At any given time, about one of every five students has a significant
mental health condition that affects the child’s life and that
of his or her family, and creates distinct challenges for you as
an educator. Just as some students have physical illnesses, disabilities,
or injuries that require adjustments in curriculum and instruction,
students with mental health conditions have symptoms that can interfere
with school attendance and with learning itself.
The schoolpsychiatry.org web site was created for educators, educators-in-training, parents, and clinicians. The site contains information about recognizing
and treating a range of mental health conditions in young people and making
appropriate accommodations at school that can allow these students to succeed. The site offers classroom educators a set of innovative lesson plans that — using works of literature as a starting point — introduce students to strategies for examining their perceptions of themselves and others, and for regulating their own emotions and resolving conflicts.
How to Use This Site
The site is intended for you whether you are just starting to be
concerned about the possible causes of a student’s difficulties,
if you are working with students who have already received a
diagnosis from a trained clinician, or if you want to engage your classroom, through the high school English/Language Arts curriculum, in learning strategies for emotional self-regulation.
Information is provided in five main sections:
Mental Health Information
you’ve been told, or you suspect, that a student has
a mental health condition, click on Child/Adolescent Mental
Health Information to read about common mental health conditions
that affect children and adolescents. This section describes
the conditions, their treatment, and useful interventions for
school and home.
for Preliminary Mental Health Screening
If you suspect that a student has a mental health condition,
and you are not sure which symptoms are most troublesome,
or what your student’s diagnosis
might be, click on Checklists for Preliminary Mental Health Screening to
find checklists helpful for preliminary mental health screening. These
checklists can help clarify which categories of symptoms might be most problematic
for the student.
These checklists are not meant for you to
diagnose disorders based on a particular “score.” They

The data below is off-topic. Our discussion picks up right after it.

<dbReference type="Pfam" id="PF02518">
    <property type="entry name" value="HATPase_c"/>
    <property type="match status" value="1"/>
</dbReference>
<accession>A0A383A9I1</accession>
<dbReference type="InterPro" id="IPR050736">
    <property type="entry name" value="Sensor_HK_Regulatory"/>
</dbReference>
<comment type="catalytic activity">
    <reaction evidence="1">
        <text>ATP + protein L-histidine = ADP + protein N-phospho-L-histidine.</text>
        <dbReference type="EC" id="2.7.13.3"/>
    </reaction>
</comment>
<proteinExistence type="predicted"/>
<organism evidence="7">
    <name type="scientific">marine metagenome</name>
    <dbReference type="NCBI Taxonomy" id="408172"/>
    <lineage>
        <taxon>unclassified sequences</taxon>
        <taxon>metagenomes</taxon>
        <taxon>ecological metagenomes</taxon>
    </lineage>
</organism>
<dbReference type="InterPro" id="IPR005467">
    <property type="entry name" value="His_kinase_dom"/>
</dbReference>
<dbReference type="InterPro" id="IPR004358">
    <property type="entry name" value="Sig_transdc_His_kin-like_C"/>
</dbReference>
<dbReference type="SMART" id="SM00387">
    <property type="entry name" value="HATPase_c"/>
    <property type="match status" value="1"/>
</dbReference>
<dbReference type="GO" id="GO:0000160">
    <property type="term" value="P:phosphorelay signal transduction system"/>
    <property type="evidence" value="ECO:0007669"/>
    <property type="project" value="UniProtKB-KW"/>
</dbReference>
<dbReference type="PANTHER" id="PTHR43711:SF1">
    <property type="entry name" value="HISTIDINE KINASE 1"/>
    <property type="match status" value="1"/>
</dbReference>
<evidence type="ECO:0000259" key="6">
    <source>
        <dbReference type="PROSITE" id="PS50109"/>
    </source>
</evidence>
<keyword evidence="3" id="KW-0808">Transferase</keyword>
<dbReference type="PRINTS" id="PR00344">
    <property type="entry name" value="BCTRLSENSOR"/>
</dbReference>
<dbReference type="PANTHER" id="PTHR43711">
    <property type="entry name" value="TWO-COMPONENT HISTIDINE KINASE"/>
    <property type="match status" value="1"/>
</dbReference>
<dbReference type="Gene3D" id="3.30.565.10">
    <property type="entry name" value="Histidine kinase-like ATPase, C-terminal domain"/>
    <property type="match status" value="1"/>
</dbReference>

are only an initial indicator of how to categorize the types
of symptoms you’ve observed. Diagnosis should be made
only by a trained clinician after a thorough evaluation.
Tools & Rating Scales
If you have been told, or you suspect, that a student may have a particular
mental health condition, click on Screening Tools & Rating Scales to find screening tools and rating scales. These tools can help you,
the parents, and treatment professionals, to better understand and define
the student’s difficulties, and to measure progress after interventions
are put in place.
Do not assume that a particular “score” on any
of these screening tools or rating scales means a student has
a particular disorder—these screening tools and rating
scales are just one component of an evaluation. Diagnosis should
be made only by a trained clinician after a thorough evaluation.
Health in the Classroom
Click on Mental Health in the Classroom for information about addressing and accommodating mental health conditions at school, and for instructional materials designed for high school educators and school-based mental health professionals to teach students about emotional self-regulation and conflict resolution.
Select Educational Evaluation for
general information about assessing individual needs and tailoring
a plan to accommodate the student.
Select School-Based Interventions for
information about specific accommodations and modifications that can
be effective for each disorder.
Select Creating a Safe School Climate for strategies and recommended steps for communities to foster respect and safety of all students.
Select Curriculum for Teaching Emotional Self-Regulation Skills if you are an educator who would like to introduce emotional regulation and conflict resolution skills into the high school classroom.
Here you will find information about medications that are used to treat children and adolescents with mental health conditions. top
Perspective During a Complex Process
You will find this web site most helpful if you keep the following
points in mind:
- Mental health symptoms, like asthma or diabetes, are very
different in each individual, so even a "diagnosis" does
not define your student. Each child is affected differently
by mental health issues, and each child needs an individualized
treatment and accommodation strategy.
- Information about mental health conditions and treatments
constantly changes, so use what you find here as a starting
point to partner with your student's family and clinician(s).
- If you suspect your student has mental health symptoms that
interfere with school performance, contact the staff member(s)
most familiar with mental health issues at your school. Never
administer any of the screening tools or rating scales in this
web site without consulting appropriate school staff (both
mental health staff and administrative staff).
- The School-Based
Interventions in this web site are intended to
provide options to consider in your school. It would not
be feasible or appropriate to institute every accommodation
for a student with particular symptoms. Instead, consider
which symptoms most interfere with school success for a
particular student, and consider which accommodations might
work best for him or her.
- Appreciate that the more accommodations you put in place,
the more difficult it will be to keep up with each one. top